In accordance with one embodiment of the present invention, a method for forming field oxide regions in field effect transistors on integrated circuit chips is provided. In this method, an oxidation barrier is deposited on a silicon substrate which has a substantially planar surface. The oxidation barrier effectively operates to define the active region beneath the barrier. The silicon is then thermally oxidized and in this process, expands so as to form relatively thick silicon oxide regions around the oxidation barrier. The thermally formed silicon oxide extends at least below the planar surface and in the process of oxidation, a sloped boundary between silicon and silicon oxide is provided in the proximity of the barrier edges. The oxidation barrier is then removed and the thermally formed silicon oxide is partially etched to a point below the surface of the silicon substrate so as to expose silicon which was beneath the barrier, including silicon which forms a portion of the sloped boundary. Next, a thin layer of silicon oxide is formed by thermal oxidation over exposed silicon including the sloped boundary and also, to some extent, over the remaining thermally formed silicon oxide. Next, a deposited layer of silicon oxide is provided over the entire workpiece. Lastly, the deposited and thermally grown silicon oxide over the active region is removed, as by masking and etching. The significant results of this process are the formation of a substantially planar field isolation configuration for a field effect transistor in which the so-called bird's beak region of the device is seen to possess both a relatively thin layer of thermally grown silicon oxide over which is present a layer of relatively thicker deposited silicon oxide. It is the presence of the deposited and thermally grown silicon oxides in the bird's beak region which provides the radiation hardness of the present invention.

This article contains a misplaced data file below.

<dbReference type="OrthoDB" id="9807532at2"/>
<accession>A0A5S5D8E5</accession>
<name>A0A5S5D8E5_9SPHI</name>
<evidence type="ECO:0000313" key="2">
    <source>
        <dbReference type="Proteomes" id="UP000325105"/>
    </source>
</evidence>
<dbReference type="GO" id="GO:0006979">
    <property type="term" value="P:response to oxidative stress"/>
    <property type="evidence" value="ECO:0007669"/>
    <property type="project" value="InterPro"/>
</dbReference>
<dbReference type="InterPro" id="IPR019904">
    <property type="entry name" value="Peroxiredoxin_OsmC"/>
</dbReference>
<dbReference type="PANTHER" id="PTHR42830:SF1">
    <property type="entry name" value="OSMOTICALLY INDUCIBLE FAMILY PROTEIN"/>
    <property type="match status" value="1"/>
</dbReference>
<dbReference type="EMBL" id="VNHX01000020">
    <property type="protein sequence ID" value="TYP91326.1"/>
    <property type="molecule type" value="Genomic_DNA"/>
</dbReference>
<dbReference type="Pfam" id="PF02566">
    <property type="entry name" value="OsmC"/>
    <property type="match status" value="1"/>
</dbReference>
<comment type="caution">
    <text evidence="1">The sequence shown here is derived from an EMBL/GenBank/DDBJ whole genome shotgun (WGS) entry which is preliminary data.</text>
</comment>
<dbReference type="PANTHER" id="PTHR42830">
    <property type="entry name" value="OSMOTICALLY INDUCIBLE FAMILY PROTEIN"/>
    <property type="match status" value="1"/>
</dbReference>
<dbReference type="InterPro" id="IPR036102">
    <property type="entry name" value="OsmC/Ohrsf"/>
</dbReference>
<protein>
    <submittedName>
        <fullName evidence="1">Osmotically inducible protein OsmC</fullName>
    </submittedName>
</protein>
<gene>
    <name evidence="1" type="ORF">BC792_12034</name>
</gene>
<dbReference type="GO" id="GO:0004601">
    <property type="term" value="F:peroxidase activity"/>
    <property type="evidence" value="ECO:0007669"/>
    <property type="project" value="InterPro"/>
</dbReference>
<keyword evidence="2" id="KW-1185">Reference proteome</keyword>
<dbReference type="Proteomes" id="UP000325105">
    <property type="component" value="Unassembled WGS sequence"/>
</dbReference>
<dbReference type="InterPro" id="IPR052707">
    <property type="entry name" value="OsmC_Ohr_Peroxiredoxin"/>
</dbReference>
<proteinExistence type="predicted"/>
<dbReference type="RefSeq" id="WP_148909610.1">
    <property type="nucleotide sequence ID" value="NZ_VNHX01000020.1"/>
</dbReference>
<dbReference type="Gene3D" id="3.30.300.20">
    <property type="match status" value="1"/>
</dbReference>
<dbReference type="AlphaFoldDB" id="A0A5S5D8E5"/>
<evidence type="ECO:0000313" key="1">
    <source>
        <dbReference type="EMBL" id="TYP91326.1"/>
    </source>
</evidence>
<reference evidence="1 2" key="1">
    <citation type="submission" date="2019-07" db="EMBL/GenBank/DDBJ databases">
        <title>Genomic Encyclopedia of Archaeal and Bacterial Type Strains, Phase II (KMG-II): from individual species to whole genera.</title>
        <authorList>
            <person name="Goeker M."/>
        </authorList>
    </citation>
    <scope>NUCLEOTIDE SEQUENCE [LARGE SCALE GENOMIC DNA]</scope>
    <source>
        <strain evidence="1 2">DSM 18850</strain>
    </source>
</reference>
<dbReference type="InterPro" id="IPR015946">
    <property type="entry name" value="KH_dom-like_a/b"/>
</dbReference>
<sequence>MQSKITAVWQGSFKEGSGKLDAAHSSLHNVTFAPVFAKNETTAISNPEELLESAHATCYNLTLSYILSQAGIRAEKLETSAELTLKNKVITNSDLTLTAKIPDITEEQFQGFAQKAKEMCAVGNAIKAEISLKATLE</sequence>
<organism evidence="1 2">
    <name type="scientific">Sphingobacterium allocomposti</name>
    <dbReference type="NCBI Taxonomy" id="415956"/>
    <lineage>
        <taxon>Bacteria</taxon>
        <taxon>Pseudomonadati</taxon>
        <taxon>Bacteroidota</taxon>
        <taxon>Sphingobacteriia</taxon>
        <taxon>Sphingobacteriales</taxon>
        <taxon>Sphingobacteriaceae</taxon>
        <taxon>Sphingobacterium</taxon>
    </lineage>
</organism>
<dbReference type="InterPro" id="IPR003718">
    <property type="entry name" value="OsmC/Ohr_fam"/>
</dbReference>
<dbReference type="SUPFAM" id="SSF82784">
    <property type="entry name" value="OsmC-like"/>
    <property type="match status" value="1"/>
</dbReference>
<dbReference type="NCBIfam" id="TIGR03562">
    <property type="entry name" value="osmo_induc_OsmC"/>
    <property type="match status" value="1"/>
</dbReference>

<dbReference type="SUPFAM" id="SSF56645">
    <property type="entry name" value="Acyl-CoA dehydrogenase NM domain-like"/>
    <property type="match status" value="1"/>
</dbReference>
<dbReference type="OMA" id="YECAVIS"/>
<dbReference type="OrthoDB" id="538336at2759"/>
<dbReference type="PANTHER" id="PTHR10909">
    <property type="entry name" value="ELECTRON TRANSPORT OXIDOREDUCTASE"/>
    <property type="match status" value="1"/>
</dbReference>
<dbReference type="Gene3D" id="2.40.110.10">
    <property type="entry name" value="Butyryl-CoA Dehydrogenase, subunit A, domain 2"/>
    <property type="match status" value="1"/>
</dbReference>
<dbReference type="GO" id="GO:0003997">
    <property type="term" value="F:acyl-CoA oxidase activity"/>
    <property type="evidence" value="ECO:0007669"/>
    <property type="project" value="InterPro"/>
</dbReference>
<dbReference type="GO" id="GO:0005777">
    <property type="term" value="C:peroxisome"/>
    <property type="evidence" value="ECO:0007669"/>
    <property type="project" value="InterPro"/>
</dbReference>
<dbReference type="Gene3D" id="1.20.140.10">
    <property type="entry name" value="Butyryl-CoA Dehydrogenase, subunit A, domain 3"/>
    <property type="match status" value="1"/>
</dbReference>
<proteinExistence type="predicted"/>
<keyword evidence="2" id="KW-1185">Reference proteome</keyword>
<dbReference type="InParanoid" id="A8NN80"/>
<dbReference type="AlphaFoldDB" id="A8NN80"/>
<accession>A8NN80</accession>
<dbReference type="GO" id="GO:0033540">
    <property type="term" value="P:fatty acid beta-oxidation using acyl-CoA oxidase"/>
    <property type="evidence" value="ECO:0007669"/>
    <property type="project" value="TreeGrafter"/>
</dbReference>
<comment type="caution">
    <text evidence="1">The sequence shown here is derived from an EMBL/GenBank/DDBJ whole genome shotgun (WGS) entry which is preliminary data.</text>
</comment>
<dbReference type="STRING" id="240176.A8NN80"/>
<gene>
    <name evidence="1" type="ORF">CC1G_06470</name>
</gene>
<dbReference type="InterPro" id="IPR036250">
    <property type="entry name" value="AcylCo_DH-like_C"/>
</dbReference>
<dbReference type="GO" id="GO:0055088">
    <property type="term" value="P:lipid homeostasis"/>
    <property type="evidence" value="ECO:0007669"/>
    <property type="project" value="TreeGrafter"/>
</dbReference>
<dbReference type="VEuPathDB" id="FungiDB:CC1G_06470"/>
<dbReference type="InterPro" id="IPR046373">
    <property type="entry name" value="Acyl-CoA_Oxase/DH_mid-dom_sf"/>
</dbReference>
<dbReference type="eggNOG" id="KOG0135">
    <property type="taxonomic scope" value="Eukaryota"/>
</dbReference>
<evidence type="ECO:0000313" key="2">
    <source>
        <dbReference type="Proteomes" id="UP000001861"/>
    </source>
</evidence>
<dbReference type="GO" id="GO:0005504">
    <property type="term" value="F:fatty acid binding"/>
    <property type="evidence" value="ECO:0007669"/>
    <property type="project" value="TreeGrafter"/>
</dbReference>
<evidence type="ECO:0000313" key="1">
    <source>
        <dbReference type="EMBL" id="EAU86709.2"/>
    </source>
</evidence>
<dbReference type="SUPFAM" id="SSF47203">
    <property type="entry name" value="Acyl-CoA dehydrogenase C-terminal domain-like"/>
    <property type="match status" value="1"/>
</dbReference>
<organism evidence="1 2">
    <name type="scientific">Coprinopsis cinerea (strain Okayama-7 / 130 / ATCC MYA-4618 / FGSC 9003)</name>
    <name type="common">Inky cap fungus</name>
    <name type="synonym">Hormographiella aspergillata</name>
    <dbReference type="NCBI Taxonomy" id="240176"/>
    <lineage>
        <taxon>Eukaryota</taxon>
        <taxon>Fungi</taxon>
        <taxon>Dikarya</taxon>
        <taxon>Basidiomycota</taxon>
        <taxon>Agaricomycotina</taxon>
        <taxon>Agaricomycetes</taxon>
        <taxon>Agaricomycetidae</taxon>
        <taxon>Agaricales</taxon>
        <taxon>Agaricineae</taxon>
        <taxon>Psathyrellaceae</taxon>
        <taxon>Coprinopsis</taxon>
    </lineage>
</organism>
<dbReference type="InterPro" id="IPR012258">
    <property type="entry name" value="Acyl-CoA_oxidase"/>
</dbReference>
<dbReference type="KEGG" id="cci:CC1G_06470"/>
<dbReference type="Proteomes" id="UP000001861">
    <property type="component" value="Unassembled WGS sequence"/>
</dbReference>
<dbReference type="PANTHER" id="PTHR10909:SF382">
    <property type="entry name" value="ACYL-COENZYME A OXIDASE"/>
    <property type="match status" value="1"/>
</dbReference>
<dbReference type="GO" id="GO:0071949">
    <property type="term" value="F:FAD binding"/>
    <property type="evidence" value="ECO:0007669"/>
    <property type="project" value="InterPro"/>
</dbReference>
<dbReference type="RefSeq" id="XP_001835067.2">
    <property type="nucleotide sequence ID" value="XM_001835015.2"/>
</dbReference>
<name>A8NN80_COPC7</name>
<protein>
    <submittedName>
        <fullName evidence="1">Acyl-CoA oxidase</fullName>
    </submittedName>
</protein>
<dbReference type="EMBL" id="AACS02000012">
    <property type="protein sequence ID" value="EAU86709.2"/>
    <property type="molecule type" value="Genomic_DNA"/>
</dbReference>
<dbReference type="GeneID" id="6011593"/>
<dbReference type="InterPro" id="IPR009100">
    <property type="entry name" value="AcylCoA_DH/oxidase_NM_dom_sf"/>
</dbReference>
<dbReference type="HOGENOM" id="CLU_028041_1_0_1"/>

In accordance with another embodiment of the present invention, a field isolation structure for field effect transistors includes a doped silicon region which exhibits a (relatively) raised, substantially planar central region having sidewalls which slope downwardly away from the central region. A thick layer of thermally grown silicon oxide is disposed around the central region and is tapered to a thin thermally grown silicon oxide layer along at least a portion of the sloping sidewall of the silicon region. A layer of deposited silicon oxide is present over the thermally grown silicon oxide, particularly along the sloping sidewall. It is particularly desirable that a dual layer oxide structure is present in the bird's beak region (as defined more particularly below). The structure that is present is both substantially planar and radiation hard in the sense that the resulting field effect transistor structure is relatively immune to ionizing radiation effects.
Accordingly, it is seen that it is an object of the present invention to provide field isolation structures for field effect transistors so as to provide a degree of radiation hardness for the device.
It is also an object of the present invention to provide a field effect transistor device which is not only radiation hard, but which is also substantially planar, the latter characteristic being particularly desirable in structuring multilayer circuits and forming interconnection metal layers.
It is a still further object of the present invention to provide a method for the fabrication of substantially planar and radiation hard field effect transistor devices.
It is also an object of the present invention to provide a method for field effect transistor fabrication which does not depart significantly from conventionally employed processing methodologies.